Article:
A story is told of a young man who went to Alaska. There he met an old Indian trapper who agreed to teach the young man the skills of a trapper. The old Indian taught him how to live in the bush, how to lay traps, clean pelts and take care of himself in the wilderness. When the young man was ready to go out on his own, the wise old Indian gave him this final word of caution: “Remember this, whatever you do, when you travel, always use two logs crossing.” He knew his young friend would need to cross many rivers and streams while trapping in the wilderness, so he repeated the advice…..”Always use two logs crossing.”
The young man thoroughly enjoyed himself, trapping throughout the summer. He had gathered all the furs that he could possibly carry as summer came to its close. As the leaves began to turn, he began his journey back to the small town where he could trade his furs. He hoped to trade his furs for enough money to outfit him for the next spring, plus enough money to live on through the winter. He did everything right, just as he had been taught, until he came to the last fast-running stream between him and civilization. He was so anxious to get back to town, he tried to cross the stream using a single log stretched from one bank to the other.
As fate would have it, he lost his footing and fell into the stream. To avoid drowning he had to throw off his pack. Everything was lost. A season’s worth of trapping washed down the stream. When he finally got to the town, wet and exhausted, he met the old Indian. The Indian looked at him, shook his head and said, “You forgot to use two logs.”
The moral of the story is when adversity comes, you need to develop alternative choices. You can never afford to put all your hopes on a single person or a single possibility. You, too, must use two logs crossing. Because the young man disregarded his Indian friend’s advice, he lost everything.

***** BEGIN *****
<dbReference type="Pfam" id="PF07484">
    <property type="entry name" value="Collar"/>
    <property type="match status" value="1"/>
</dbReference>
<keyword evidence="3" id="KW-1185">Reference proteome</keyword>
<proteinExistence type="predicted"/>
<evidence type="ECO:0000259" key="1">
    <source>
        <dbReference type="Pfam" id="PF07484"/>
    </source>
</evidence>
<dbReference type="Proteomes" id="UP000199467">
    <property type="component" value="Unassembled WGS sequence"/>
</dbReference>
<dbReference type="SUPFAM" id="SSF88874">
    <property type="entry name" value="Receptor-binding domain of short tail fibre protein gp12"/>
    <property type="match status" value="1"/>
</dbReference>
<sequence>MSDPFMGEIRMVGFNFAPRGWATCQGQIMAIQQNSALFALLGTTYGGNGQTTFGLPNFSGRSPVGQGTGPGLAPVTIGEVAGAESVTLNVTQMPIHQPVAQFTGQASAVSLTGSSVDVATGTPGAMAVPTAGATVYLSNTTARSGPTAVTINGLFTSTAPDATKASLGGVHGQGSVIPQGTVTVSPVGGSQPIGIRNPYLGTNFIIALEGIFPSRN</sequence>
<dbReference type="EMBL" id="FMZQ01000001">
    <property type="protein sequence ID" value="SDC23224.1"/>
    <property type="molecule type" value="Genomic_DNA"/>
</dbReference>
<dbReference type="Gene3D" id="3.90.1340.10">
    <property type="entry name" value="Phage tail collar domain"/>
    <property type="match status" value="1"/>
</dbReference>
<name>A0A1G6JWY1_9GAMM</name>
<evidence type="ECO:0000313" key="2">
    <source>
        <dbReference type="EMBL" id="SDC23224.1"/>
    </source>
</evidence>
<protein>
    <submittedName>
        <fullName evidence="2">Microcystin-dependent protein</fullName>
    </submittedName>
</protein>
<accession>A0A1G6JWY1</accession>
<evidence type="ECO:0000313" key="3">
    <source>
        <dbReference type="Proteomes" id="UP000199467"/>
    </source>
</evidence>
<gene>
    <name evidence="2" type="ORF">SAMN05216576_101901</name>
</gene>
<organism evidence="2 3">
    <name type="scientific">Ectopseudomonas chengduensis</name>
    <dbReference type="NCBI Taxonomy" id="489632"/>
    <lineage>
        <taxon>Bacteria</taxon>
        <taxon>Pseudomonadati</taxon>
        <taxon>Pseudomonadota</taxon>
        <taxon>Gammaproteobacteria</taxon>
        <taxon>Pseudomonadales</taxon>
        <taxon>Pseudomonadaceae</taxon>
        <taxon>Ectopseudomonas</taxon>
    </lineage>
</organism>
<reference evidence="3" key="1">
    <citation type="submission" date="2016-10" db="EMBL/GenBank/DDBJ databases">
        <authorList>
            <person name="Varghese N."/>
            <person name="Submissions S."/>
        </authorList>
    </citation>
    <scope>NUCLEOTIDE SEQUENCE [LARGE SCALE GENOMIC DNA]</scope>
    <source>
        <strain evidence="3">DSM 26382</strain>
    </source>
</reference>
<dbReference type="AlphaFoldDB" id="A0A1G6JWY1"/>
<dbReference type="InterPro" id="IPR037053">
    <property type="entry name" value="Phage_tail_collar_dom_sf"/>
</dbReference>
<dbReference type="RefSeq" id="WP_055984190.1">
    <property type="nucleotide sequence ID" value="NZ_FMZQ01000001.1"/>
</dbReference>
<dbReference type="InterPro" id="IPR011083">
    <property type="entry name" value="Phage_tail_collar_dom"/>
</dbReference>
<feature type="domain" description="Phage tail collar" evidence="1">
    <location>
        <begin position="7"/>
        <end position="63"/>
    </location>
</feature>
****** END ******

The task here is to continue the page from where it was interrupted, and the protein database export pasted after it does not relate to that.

Sixty years ago Dale Carnegie outlined a four step method for dealing with adversity. These four steps are still one of the most powerful mental tools you can use when confronted with any problem or worry:
- Define the problem. What exactly is the problem? If more than one problem is troubling you, write out clear definitions of all the problems that constitute what you are worrying about now.
- Ask yourself, “What’s the worst thing that can happen in this situation?” Be honest with yourself. If everything fell apart, what is the worst thing that could happen?
- Accept that the worst may occur. When you accept that the worst thing may happen, you’ll relax and your mind will clear. Your ability to deal with the situation will improve greatly.
- Don’t worry about what happened or why it happened or who you think is responsible. What has happened has happened. Accept that. Use your mental energy to make a plan for recovery. Ask yourself, “What can I do now to minimize the consequences?” What is the first step? What is the second step and so on.
Always remember you will never have a problem that you cannot handle. You have within you everything you need to deal with whatever problem may confront you. Keep your thoughts on where you are going, not where you’ve been. No matter how difficult a situation may seem, “This, too, shall pass.”
For now, Earlyn’s just sayin’; “Always use two logs crossing.”